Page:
Crisscross: Our Youth

We already had a youth mental health crisis. Now what?

Posted May 18, 2020

 Mubariz Mehdizadeh/Unsplash
Source: Mubariz Mehdizadeh/Unsplash

May is Mental Health Month in America, and it comes not a moment too soon.

In reporting that “1 in 6 U.S. youth aged 6-17 experience a mental health disorder each year; 50% of all lifetime mental illness begins by age 14 and 75% percent by age 24; and suicide is the 2nd leading cause of death among young people aged 10-34,” the National Alliance on Mental Illness also says, “Millions of people in the U.S. are affected by mental illness each year. It’s important to measure how common mental illness is, so we can understand its physical, social and financial impact—and so we can show that no one is alone. These numbers are also powerful tools for raising public awareness, stigma-busting and advocating for better health care” (NAMI, 2019).

A step forward on such measurement was recently announced by the Center for Adolescent Research and Education (CARE) and Total Brain, a mental health and wellness monitoring and support platform. Together, CARE and Total Brain plan to survey thousands of young people facing the stress of transition, specifically those moving from high school to college and college to workforce, cohorts that regularly report high levels of stress, anxiety, and depression (PR Newswire, 2020).

Making matters worse is the pandemic of COVID-19, a global virus decimating communities and families. Young people are at risk of related mental distress.

Indeed, the Journal of the American Medical Association says, “The COVID-19 pandemic may worsen existing mental health problems and lead to more cases among children and adolescents because of the unique combination of the public health crisis, social isolation, and economic recession” (Golberstein et al, 2020).

Perhaps chief among the contributing factors to virus-related mental health outcomes has been the closure of schools, important sources of structure, routines, and support.

According to an April 2020 article by Joyce Lee in The Lancet, “For children and adolescents with mental health needs, such closures mean a lack of access to the resources they usually have through schools … School routines are important coping mechanisms for young people with mental health issues. When schools are closed, they lose an anchor in life and their symptoms could relapse” (Lee, 2020).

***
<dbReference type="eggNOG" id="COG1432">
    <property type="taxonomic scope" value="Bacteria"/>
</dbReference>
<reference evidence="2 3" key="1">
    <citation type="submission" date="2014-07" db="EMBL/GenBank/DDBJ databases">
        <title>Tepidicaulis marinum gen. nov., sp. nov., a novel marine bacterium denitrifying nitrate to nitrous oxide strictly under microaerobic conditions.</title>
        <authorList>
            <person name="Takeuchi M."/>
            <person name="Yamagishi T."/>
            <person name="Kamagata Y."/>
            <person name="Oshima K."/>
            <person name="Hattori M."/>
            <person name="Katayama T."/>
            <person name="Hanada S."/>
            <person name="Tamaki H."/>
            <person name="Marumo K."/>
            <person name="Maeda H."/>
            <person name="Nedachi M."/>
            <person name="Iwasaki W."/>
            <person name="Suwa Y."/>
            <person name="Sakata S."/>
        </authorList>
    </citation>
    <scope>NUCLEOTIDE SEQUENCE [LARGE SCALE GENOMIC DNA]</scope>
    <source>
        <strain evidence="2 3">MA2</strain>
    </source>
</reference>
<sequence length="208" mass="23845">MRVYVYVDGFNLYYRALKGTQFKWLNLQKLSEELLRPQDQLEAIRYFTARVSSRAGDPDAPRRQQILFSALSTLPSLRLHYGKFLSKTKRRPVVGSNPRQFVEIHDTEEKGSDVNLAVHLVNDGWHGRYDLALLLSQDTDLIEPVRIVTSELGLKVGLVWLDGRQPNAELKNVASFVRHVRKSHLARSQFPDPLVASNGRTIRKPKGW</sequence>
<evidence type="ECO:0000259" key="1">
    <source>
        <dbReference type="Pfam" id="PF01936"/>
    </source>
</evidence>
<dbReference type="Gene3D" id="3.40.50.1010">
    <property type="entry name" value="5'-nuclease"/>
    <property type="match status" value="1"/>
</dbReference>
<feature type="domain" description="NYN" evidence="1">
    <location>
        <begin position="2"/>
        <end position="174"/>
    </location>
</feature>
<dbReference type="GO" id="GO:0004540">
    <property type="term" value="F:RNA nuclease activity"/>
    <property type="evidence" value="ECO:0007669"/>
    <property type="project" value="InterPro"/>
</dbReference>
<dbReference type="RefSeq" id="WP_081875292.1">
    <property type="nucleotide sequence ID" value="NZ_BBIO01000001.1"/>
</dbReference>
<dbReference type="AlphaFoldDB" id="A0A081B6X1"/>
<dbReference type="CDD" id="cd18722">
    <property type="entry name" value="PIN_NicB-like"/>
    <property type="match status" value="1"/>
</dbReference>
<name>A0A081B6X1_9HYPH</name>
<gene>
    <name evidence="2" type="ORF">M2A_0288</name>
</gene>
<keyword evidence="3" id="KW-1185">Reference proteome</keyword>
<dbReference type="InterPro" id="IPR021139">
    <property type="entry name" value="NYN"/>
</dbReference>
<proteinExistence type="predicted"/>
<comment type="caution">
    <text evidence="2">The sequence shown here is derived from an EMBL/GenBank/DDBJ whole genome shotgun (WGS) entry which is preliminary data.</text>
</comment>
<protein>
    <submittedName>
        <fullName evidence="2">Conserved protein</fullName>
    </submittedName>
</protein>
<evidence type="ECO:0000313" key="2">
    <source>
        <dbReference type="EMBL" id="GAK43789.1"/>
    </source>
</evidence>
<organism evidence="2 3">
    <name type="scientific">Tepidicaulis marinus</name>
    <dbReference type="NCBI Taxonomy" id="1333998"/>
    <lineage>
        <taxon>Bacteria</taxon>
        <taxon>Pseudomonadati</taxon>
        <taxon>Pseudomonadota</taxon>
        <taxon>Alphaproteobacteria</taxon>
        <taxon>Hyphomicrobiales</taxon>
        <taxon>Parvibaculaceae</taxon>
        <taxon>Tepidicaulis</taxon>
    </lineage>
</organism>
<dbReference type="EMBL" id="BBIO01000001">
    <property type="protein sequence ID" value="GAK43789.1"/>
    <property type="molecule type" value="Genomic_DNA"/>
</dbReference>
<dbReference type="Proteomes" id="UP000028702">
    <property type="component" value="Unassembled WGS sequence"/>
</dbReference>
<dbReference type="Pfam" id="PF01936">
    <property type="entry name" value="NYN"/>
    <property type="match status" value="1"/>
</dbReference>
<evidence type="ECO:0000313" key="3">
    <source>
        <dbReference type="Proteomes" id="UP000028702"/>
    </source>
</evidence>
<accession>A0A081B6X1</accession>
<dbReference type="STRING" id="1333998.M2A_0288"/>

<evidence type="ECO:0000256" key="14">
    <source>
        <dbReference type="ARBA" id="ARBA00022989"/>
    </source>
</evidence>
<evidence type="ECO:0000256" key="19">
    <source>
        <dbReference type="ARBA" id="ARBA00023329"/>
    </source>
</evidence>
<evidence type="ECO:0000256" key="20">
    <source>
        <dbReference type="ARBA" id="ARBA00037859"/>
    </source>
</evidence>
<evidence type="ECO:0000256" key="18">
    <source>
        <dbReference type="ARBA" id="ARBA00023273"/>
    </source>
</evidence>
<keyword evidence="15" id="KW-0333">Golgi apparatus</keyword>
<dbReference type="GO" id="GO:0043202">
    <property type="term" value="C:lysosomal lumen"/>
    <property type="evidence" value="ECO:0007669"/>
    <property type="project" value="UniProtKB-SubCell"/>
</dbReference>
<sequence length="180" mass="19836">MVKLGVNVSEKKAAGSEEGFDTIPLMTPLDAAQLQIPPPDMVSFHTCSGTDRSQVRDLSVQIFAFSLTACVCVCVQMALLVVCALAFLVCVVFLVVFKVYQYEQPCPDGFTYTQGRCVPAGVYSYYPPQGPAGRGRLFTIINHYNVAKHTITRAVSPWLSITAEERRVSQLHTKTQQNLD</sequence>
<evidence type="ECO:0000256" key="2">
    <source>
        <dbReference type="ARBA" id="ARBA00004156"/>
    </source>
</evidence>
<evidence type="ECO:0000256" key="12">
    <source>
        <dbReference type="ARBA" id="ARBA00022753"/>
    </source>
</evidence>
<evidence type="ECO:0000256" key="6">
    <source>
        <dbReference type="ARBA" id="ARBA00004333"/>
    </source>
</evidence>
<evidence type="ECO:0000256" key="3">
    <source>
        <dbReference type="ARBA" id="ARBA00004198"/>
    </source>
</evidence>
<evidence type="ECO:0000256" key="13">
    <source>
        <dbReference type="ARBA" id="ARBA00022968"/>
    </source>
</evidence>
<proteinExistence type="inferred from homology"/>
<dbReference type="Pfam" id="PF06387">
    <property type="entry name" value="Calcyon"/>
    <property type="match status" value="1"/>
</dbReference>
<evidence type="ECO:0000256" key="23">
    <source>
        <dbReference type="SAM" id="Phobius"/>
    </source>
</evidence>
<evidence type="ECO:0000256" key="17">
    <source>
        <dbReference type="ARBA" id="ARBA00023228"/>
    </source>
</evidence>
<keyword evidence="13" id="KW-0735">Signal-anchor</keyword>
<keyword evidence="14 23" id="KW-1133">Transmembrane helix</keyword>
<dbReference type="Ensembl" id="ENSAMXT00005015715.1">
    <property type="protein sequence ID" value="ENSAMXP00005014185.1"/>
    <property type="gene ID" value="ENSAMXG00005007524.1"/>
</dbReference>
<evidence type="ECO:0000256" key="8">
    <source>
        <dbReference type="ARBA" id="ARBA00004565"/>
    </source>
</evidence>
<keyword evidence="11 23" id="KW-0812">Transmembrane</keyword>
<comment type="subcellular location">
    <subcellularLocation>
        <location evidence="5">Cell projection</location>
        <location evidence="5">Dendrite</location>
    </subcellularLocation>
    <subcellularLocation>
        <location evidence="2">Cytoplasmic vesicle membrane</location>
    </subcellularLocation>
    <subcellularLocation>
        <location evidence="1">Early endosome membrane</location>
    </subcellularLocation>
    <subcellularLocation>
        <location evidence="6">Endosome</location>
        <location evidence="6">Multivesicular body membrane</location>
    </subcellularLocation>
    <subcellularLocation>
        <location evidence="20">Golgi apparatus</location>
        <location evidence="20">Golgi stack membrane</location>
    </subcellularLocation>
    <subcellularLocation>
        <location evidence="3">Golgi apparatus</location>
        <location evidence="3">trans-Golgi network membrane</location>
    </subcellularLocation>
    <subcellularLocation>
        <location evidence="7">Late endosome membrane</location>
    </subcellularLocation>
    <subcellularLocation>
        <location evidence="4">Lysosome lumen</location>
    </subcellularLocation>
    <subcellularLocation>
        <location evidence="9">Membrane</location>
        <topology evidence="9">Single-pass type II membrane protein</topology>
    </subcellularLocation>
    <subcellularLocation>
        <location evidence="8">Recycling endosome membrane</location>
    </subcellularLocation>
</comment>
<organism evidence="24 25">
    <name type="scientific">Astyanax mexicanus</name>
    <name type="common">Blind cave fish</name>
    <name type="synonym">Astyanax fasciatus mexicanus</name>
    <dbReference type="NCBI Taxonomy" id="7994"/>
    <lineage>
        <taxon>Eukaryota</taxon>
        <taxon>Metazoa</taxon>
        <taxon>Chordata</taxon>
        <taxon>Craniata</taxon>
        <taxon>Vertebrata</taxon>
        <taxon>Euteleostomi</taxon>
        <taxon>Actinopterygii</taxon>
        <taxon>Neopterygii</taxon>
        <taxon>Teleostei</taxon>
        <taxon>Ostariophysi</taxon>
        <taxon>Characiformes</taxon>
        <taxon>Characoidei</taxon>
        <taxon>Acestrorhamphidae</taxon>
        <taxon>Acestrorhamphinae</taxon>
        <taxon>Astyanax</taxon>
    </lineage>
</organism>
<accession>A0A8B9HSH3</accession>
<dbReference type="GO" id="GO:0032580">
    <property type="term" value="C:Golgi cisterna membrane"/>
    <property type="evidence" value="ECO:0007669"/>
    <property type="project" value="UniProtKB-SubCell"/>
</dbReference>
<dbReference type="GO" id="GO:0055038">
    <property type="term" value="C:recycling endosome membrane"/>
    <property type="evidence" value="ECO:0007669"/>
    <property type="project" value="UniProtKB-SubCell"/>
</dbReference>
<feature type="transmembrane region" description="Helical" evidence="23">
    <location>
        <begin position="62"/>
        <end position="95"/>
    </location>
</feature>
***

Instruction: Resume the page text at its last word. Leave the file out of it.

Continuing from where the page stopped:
Common threads that tie all affected by the virus, at home and abroad, are loss and attendant grief.

Therapist Lori Gottlieb, in her New York Times article “Grieving the Losses of Coronavirus,” explains, “Right now, in addition to the tragic losses of life and health and jobs are the losses experienced by people of all ages: missed graduations and proms, canceled sports seasons and performances, postponed weddings and vacations, separation from family and friends when we need them most” (Gottlieb, 2020).

While many, if not most, youth are facing the fallout of the pandemic, certain subgroups may be particularly at risk. For example, Lee explains, “Children with special education needs, such as those with autism spectrum disorder, are also at risk.” Lee quotes psychiatrist Chi-Hung Au in revealing, “They can become frustrated and short-tempered when their daily routines are disrupted.”

Another population to worry about is LGBTQ youth. The Trevor Project, the world’s largest suicide prevention and crisis intervention organization for lesbian, gay, bisexual, transgender, queer, and questioning young people, offers, “Although youth and young adults are estimated to have the lowest mortality rates from COVID-19 … they are not immune to its consequences, including as it relates to mental health and well-being. Even prior to the pandemic, LGBTQ youth have been found to be at significant increased risk for depression, anxiety, substance use, and suicidality. These risks are even more pronounced among youth who are transgender and/or nonbinary ... Thus, LGBTQ youth may be particularly vulnerable to negative mental health impacts associated with the COVID-19 pandemic” (Green et al, 2020).